Not a Bug?

As someone who studies the abnormal aggregation of proteins into amyloids, which are responsible for certain neurodegenerative conditions like Alzheimer’s disease,  I was very interested by the new idea that a certain point in the evolutionary history of proteins, the amyloid form was a feature, not a bug. That is, amyloids today are very dangerous because they are self catalyzing: a fibril acts as a template – like a seed crystal – that allows other proteins to attach. This destroys the normal function of the protein (which depends on its shape) and creates these self-reproducing, and potentially toxic, fibrils. Usually, aggregation can only get started when proteins are denatured, and lose their native shape to expose their “sticky” hydrophobic cores. However, if the amyloids once had a function as enzymes, it might be possible that they were an early evolutionary incarnation of life. In that case, rapid self-catalysis would be an evolutionary adaptive trait!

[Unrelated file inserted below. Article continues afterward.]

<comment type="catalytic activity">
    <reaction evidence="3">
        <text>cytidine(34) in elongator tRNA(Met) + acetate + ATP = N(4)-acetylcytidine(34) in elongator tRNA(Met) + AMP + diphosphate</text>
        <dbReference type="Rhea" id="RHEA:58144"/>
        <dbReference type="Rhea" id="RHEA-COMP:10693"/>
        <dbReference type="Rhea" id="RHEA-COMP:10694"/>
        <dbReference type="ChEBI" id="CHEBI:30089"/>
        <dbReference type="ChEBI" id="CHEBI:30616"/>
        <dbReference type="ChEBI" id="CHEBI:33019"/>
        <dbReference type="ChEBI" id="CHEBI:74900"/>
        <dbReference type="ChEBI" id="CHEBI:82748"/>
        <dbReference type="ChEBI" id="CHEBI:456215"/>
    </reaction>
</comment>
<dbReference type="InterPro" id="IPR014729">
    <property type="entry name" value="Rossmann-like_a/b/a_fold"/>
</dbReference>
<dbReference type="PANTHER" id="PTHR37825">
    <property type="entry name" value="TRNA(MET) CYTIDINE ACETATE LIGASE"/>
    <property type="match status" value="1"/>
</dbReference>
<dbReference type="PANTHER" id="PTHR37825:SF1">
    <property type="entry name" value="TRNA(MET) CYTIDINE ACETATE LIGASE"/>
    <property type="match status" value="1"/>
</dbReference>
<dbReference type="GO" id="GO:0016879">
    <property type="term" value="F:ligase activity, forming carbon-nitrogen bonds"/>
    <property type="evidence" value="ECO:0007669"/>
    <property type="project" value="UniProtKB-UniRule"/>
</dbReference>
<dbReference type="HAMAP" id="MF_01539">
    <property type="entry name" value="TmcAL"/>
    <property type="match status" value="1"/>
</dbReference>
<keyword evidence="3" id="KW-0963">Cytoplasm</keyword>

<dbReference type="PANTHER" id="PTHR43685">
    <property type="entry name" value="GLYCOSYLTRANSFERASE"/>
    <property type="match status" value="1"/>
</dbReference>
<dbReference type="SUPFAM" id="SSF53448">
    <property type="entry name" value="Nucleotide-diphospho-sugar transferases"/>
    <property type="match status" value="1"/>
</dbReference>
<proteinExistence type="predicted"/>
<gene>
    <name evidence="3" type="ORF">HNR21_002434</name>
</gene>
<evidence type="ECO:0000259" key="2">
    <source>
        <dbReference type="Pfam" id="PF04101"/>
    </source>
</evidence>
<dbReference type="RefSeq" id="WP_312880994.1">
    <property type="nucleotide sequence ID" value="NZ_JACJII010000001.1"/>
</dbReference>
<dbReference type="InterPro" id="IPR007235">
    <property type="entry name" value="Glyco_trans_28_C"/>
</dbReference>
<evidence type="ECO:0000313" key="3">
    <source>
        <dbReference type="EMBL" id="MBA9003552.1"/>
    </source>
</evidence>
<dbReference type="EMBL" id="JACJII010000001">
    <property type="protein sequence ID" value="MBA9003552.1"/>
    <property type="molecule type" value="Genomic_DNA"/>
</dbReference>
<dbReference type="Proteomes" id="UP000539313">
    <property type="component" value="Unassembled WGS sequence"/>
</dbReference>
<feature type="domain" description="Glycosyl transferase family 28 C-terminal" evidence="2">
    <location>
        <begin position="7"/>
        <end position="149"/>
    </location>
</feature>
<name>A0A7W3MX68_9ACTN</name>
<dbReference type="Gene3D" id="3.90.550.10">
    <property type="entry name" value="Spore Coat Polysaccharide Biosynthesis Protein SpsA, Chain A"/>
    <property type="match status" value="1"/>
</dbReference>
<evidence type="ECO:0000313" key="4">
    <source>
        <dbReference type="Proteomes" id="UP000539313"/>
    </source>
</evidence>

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Author: lnemzer

Assistant Professor Nova Southeastern University

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